Chamber takes 1st steps to bring back Fourth of July parade this summer | SteamboatToday.com
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Chamber takes 1st steps to bring back Fourth of July parade this summer

The Steamboat Springs Chamber has requested a special events permit from the city of Steamboat Springs to host the annual Fourth of July Parade. That does not mean the parade is sure to return in 2021, but it’s the first step to making that a possibility. (Photo by John F. Russell)

The Steamboat Springs Chamber has taken the first step toward bringing a more traditional Fourth of July celebration back to town this summer.

“We don’t have an approved plan right now,” Chamber CEO Kara Stoller said. “I feel optimistic that the city will approve the permits, and we need to ensure that with any activities that we plan and organize that we can uphold the health and safety of all attendees, before we can commit to moving forward with them.”

Rachel Lundy, executive assistant and special event coordinator at the city of Steamboat Springs, confirmed she had received a request for a special event permit from the Chamber to host the Fourth of July Parade.



Requests from the Steamboat Springs Ski Town Lions Club to host the organization’s annual pancake breakfast and from Steamboat Springs Winter Sports Club for the Jumpin’ and Jammin’ Ski Jumping Competition at Howelsen Hill Ski Area have also been submitted, according to Lundy. Those events would be added to the list of July Fourth weekend activities that already includes the Steamboat Pro Rodeo Series.

“I’m actually sending the request out tomorrow with a bunch of other applications for staff reviews,” Lundy said. “The staff review process is just getting started, and there’s a lot of other event safety planning that still needs to happen. I haven’t dug into the details too much.”



Lundy said the process to review any special events permit requests normally takes about two weeks.

“I’ll send it out this Friday, and our staff comments will be due June 4, and then we are also meeting with the event organizer along with our public safety crew, fire and the police department to talk about the communications plan and what the event safety plan would look like,” Lundy said.

She said the city still requires event producers to submit a COVID-19 mitigation plan with special events applications. The county has a plan form on its website, and organizers can fill out that form and submit it with their applications.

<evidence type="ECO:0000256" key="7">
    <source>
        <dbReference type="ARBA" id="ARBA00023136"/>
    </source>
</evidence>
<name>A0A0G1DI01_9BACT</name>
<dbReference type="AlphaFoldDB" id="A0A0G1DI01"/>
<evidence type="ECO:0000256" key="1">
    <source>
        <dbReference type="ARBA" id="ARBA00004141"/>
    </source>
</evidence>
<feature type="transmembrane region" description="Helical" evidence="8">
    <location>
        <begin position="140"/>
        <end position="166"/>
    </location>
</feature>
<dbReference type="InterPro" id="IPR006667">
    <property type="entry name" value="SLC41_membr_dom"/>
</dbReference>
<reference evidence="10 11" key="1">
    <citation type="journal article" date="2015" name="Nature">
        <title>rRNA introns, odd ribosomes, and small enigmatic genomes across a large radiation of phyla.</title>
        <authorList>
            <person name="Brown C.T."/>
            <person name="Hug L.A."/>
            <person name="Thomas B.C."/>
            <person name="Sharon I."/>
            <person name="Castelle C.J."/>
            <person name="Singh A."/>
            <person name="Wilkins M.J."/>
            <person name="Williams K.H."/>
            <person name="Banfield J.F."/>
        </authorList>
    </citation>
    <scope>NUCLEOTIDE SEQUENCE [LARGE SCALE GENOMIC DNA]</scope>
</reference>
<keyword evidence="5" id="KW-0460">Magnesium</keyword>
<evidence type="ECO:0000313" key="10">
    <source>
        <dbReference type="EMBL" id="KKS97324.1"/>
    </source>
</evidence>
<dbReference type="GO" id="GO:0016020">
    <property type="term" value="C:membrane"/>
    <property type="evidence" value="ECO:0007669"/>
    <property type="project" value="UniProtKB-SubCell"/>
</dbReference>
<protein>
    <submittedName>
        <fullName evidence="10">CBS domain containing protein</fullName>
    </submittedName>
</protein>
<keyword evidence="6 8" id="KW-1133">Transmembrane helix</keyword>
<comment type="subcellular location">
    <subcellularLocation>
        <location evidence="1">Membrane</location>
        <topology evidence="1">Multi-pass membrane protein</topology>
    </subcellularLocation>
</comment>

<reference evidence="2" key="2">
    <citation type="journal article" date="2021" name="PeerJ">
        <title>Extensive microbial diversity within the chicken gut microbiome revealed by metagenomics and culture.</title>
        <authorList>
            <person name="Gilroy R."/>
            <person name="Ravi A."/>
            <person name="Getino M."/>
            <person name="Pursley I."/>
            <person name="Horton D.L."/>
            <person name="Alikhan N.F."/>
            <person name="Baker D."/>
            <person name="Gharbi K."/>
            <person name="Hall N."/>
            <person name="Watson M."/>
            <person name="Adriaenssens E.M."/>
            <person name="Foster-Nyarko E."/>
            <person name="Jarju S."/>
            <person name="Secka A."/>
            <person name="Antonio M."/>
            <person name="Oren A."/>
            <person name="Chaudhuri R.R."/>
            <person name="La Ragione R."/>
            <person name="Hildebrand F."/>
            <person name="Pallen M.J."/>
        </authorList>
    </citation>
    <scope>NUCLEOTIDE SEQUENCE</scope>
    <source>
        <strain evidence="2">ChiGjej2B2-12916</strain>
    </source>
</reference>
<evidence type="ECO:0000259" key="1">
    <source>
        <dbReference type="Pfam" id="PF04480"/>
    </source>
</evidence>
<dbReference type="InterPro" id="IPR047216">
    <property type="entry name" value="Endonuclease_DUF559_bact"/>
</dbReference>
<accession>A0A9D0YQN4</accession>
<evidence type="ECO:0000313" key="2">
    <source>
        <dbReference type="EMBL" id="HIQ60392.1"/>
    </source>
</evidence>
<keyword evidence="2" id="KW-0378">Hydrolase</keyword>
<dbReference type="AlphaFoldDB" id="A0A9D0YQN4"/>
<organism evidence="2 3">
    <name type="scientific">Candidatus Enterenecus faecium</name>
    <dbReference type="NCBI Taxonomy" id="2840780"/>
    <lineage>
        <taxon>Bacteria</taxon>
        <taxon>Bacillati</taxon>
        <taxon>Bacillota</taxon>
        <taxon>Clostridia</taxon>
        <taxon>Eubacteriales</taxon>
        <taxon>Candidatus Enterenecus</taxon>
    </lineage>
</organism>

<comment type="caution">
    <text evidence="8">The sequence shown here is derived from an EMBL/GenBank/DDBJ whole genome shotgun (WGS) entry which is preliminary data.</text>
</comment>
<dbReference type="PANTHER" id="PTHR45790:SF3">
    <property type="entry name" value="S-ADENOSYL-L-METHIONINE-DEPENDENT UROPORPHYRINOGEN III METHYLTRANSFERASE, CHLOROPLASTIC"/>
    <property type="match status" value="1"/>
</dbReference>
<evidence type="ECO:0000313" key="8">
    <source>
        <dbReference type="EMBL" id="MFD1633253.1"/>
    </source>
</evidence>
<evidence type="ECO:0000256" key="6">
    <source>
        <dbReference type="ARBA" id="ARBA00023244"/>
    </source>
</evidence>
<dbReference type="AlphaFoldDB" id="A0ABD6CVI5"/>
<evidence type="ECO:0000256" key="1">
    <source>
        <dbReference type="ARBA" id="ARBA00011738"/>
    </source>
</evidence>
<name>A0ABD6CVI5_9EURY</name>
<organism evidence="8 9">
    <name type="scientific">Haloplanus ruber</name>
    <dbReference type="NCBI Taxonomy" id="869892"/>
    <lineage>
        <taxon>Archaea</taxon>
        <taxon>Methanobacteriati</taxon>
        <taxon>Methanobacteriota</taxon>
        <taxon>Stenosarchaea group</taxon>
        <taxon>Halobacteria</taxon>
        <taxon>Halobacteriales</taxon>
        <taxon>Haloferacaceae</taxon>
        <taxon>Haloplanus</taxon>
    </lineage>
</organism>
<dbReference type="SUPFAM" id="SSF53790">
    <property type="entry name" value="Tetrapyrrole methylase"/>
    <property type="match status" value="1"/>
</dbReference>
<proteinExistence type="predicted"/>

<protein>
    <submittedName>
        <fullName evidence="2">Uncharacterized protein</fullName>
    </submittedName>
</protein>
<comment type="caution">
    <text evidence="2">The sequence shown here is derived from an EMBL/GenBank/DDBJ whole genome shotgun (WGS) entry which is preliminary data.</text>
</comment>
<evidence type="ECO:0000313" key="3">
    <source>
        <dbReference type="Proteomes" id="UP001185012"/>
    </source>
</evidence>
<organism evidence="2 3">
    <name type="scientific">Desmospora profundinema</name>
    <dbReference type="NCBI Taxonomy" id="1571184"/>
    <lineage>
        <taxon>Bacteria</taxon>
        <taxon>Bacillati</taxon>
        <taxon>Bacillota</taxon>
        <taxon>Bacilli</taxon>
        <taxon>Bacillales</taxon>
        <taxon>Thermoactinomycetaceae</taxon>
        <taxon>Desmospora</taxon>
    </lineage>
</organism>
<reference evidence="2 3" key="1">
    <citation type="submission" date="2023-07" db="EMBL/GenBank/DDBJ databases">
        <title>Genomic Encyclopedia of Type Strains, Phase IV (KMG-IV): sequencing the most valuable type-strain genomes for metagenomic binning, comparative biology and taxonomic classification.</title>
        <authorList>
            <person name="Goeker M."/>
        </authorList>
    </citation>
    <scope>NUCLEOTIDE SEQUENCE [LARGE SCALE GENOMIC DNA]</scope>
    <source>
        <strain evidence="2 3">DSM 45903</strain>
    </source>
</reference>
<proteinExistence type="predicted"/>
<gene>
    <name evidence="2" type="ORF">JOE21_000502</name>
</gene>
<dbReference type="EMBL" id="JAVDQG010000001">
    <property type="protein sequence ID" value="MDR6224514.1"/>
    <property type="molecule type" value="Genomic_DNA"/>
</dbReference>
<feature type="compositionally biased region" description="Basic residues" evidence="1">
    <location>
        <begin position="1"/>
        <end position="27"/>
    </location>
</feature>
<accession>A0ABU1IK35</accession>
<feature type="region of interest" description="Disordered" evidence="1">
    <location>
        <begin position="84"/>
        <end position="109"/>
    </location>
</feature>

“We want to make sure that people are still thinking about COVID,” Lundy said. “Hopefully, our numbers don’t change, and we don’t go in a different direction. But we just want to make sure people are still thinking about those things, because we just don’t know what’s going to happen.”

While Stoller is optimistic the Fourth of July Parade permit will be approved, she said crowds watching floats roll down Lincoln Avenue is still not a given. She said the Chamber wanted to meet the deadline that requires that special use permits be submitted at least 45 days prior to the actual event.

“We wanted to be sure that the option was available,” Stoller said.

She added that events, like the parade where tickets are not required, come with their own set of challenges.

“Nonticketed events have different challenges than ticketed events, where people are seated and where you can have more control over the attendee flow,” Stoller said. “This takes additional planning and thought and work with the public health officials to ensure that we have plans set forth to keep everyone’s health and safety at the forefront.”

Her plans are to wait until the process has played out before making any big announcements.

“We’re not ready to dive into those details publicly just because we’re still working them out,” Stoller said. “We will keep you posted as soon as we know that we have the green light.”


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